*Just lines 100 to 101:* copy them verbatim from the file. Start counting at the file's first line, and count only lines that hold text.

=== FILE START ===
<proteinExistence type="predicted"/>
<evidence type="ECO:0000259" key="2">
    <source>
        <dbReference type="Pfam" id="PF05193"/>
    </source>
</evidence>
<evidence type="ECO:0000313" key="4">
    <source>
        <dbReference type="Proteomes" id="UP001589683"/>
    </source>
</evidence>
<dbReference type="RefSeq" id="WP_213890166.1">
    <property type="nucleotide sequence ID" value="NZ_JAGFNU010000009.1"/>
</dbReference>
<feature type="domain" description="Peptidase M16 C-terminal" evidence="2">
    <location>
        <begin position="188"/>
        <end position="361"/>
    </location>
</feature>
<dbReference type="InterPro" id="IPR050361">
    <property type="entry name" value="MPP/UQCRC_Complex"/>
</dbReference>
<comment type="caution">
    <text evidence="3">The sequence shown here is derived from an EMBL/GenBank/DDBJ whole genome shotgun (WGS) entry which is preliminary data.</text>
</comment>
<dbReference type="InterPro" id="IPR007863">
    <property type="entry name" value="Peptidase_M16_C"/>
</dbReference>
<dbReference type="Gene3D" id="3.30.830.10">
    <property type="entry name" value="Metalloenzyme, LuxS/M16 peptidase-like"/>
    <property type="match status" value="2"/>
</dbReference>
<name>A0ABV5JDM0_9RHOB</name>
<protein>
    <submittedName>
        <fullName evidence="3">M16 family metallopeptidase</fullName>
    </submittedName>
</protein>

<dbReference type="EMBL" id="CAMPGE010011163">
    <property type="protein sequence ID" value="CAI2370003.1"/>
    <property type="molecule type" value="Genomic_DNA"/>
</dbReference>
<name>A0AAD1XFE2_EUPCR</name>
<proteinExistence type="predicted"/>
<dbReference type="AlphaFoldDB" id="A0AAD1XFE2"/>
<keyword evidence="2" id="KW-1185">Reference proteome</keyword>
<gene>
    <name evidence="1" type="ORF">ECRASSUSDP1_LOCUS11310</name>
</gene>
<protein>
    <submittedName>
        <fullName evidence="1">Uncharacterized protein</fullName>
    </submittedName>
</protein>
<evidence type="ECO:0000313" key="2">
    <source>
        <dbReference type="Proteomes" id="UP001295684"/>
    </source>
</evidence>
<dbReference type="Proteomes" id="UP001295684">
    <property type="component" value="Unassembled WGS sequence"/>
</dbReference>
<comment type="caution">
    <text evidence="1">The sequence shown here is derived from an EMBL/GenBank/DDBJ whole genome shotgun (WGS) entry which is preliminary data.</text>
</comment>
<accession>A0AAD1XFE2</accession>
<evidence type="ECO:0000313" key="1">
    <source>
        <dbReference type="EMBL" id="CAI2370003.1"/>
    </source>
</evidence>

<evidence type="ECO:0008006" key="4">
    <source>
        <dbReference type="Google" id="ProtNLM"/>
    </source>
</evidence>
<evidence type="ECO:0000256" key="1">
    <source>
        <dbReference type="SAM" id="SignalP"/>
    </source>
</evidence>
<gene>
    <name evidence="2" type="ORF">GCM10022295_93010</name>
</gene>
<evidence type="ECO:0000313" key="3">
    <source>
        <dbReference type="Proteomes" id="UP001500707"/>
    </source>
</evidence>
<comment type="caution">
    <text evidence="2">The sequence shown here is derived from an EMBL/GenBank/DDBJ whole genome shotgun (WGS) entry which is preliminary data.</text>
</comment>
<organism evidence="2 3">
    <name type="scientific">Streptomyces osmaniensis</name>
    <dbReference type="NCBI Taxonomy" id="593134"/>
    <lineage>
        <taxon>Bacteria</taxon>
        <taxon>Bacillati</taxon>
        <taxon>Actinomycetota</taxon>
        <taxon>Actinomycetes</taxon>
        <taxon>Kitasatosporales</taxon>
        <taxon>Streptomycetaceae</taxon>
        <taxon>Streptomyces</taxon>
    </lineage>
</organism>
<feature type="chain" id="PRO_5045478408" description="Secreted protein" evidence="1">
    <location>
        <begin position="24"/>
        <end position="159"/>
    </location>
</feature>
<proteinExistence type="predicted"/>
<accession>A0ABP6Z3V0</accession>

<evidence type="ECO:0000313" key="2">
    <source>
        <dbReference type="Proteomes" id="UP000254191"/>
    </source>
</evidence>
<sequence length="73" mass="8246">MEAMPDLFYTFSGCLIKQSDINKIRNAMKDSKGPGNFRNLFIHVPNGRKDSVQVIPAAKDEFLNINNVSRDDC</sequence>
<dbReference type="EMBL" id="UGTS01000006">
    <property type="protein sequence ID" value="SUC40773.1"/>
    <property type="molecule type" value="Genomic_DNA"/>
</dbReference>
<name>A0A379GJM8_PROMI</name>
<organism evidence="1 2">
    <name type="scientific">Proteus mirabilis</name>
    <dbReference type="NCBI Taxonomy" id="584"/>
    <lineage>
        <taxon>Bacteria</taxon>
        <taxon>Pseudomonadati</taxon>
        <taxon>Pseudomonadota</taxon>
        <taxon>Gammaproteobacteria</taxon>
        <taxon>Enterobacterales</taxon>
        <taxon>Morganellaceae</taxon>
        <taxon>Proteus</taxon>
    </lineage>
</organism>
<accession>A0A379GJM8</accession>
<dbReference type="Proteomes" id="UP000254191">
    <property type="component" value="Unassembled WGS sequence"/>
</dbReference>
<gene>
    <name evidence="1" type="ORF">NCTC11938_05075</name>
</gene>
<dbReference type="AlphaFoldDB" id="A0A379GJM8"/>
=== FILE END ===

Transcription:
        <taxon>Actinomycetota</taxon>
        <taxon>Actinomycetes</taxon>